Going Swimmingly: The Revival Of The UK’s Outdoor Pools

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Over the past decade, the UK has enjoyed a revival of its outdoor swimming pools and ponds. The 1920s and 30s saw the construction of hundreds of open-air pools, known as lidos, as interest grew in leisure activities and health and fitness across all sections of society.

However, many of these national treasures were left to decline as indoor leisure centres with heated pools were constructed during the 1960s. The accessibility of affordable foreign holidays also dampened the appetite for taking a dip in the UK’s decidedly chilly waters.

Despite the beautiful Art Deco architectural style of many urban lidos, the majority fell into a state of disrepair in the latter half of the 20th century, and some were sold off and built over by developers. However, the past couple of decades have seen a welcome renaissance of the British lido, from both an architectural and a health perspective.

Several neglected outdoor pools have now been restored, such as the Saltdean Lido in Brighton, the Thames Lido in Reading, and the Ponty Lido in south Wales. The cost of restoring some of these beautiful pools has run into millions of pounds, especially in the case of listed structures such as the Saltdean Lido.

This means that there may not be enough funds to restore changing rooms, or to build new facilities if none were originally built. Mobile changing rooms in the form of portable cabins or modular buildings are a cost-effective and convenient way to meet the needs of today’s swimmers, without intruding on the historic integrity of the site.

The mobile cabins can be quickly and easily installed on any area of flat land near to the pool, and removed or relocated as required. For example, the changing rooms may only be needed during the summer months when the pool is available for public use. They provide a safe and comfortable place for swimmers to change, with minimal environmental impact.

The changing rooms can of course be used in a variety of other temporary settings, such as open water swimming events that are regularly held in the UK’s lakes, rivers, seas and harbours, particularly during the summer months.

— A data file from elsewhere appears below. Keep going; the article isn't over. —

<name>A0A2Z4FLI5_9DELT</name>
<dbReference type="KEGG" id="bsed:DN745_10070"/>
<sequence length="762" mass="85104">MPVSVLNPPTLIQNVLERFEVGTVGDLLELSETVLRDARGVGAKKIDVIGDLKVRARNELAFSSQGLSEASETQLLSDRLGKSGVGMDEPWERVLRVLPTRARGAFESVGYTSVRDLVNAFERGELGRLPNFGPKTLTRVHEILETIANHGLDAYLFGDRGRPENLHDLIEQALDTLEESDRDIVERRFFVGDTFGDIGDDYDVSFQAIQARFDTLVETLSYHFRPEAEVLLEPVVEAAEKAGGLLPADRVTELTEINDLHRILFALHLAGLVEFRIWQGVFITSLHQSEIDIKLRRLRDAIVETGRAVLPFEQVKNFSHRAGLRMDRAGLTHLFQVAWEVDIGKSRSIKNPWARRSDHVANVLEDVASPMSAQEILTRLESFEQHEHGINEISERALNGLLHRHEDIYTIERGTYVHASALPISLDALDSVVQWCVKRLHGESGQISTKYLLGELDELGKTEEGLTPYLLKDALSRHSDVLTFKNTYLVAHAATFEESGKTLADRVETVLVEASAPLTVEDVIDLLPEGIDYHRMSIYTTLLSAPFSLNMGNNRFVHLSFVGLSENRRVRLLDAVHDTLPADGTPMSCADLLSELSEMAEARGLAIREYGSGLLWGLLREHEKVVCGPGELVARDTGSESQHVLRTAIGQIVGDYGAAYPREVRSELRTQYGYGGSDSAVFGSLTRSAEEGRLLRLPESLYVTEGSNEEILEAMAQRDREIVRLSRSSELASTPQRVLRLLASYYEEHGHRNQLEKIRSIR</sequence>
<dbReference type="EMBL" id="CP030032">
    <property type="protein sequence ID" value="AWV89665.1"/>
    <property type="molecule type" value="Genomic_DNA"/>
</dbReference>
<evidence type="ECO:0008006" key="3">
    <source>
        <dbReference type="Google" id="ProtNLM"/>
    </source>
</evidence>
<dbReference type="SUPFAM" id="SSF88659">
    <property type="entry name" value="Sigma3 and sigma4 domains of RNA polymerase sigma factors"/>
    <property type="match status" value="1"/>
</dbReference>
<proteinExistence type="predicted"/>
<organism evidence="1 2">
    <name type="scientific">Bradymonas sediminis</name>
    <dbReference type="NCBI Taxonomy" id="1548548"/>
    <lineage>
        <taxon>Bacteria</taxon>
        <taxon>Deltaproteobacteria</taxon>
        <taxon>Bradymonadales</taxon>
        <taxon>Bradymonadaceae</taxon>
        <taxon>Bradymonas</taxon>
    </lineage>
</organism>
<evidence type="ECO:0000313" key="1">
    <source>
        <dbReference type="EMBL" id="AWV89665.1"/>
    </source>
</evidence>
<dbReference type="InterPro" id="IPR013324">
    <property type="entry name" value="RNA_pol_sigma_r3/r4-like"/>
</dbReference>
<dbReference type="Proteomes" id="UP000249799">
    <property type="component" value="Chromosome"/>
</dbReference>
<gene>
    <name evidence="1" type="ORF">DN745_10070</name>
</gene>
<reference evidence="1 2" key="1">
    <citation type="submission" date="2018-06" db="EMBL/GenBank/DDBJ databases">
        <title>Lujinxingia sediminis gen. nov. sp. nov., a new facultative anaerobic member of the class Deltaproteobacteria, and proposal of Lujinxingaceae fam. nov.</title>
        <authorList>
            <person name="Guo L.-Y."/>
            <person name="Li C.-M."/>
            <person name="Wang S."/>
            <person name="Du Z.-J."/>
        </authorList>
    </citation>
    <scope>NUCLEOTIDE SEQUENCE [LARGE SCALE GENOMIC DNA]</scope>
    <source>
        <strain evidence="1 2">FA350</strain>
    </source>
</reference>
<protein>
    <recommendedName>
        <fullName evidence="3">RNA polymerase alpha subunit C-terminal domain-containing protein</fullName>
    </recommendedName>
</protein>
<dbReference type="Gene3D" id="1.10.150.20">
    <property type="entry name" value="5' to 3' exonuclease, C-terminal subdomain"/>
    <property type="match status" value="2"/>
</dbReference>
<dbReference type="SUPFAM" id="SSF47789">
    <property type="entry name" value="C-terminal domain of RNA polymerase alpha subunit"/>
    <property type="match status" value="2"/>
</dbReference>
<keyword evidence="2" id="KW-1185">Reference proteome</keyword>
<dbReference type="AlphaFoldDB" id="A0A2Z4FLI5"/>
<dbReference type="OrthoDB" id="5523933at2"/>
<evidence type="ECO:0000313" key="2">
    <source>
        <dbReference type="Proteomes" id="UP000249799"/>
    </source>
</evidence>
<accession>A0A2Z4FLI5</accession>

Cold water swimming has surged in popularity in recent years. Once seen as the preserve of a handful of eccentric Boxing Day dippers, it is now widely embraced for both its mental and physical health benefits.

The invigorating effects of plunging into cold water are backed up by scientific evidence: the body has to work harder to maintain its core temperature, and this boosts circulation and the supply of oxygen and nutrients to the vital organs. This not only enhances physical performance, but can ease muscle stiffness and reduce recovery times from injuries.

The shock of entering cold water also triggers the release of hormones known as endorphins, which are the body’s natural painkillers. This can lead to a euphoric feeling known as the ‘swimmer’s high’, and repeated cold water sessions help the mind and body to develop a healthy resistance to other stressful situations.

The cold water swimming community has a reputation for being supportive, welcoming and friendly, and there are hundreds of informal and organised groups up and down the country. Many of these groups benefit from temporary changing facilities, either for popular outdoor swimming spots during the peak season, or for one-off events such as triathlons.

The benefits of cold water swimming are so highly regarded by some people that they use it as a method of managing mental health conditions such as depression, anxiety, insomnia, and stress. However, it’s important to observe health and safety best practices, especially when entering cold water for the first time.

Ideally, swimmers should wear a wetsuit for buoyancy and insulation in the water, and also a brightly coloured cap for visibility. Never enter the water alone, especially for the first time, and do not jump or rush in, but let the body acclimatise slowly.

Entry and exit points should be planned in advance, and the swimmer should keep an eye on the weather forecast for adverse conditions. At first, spend no longer than 20 minutes in the water, and get out if you are shaking or feel overly shocked by the cold. Have a change of warm dry clothes to hand, and get dry and dressed as soon as you get out of the water.

Categories: Portable Cabins,
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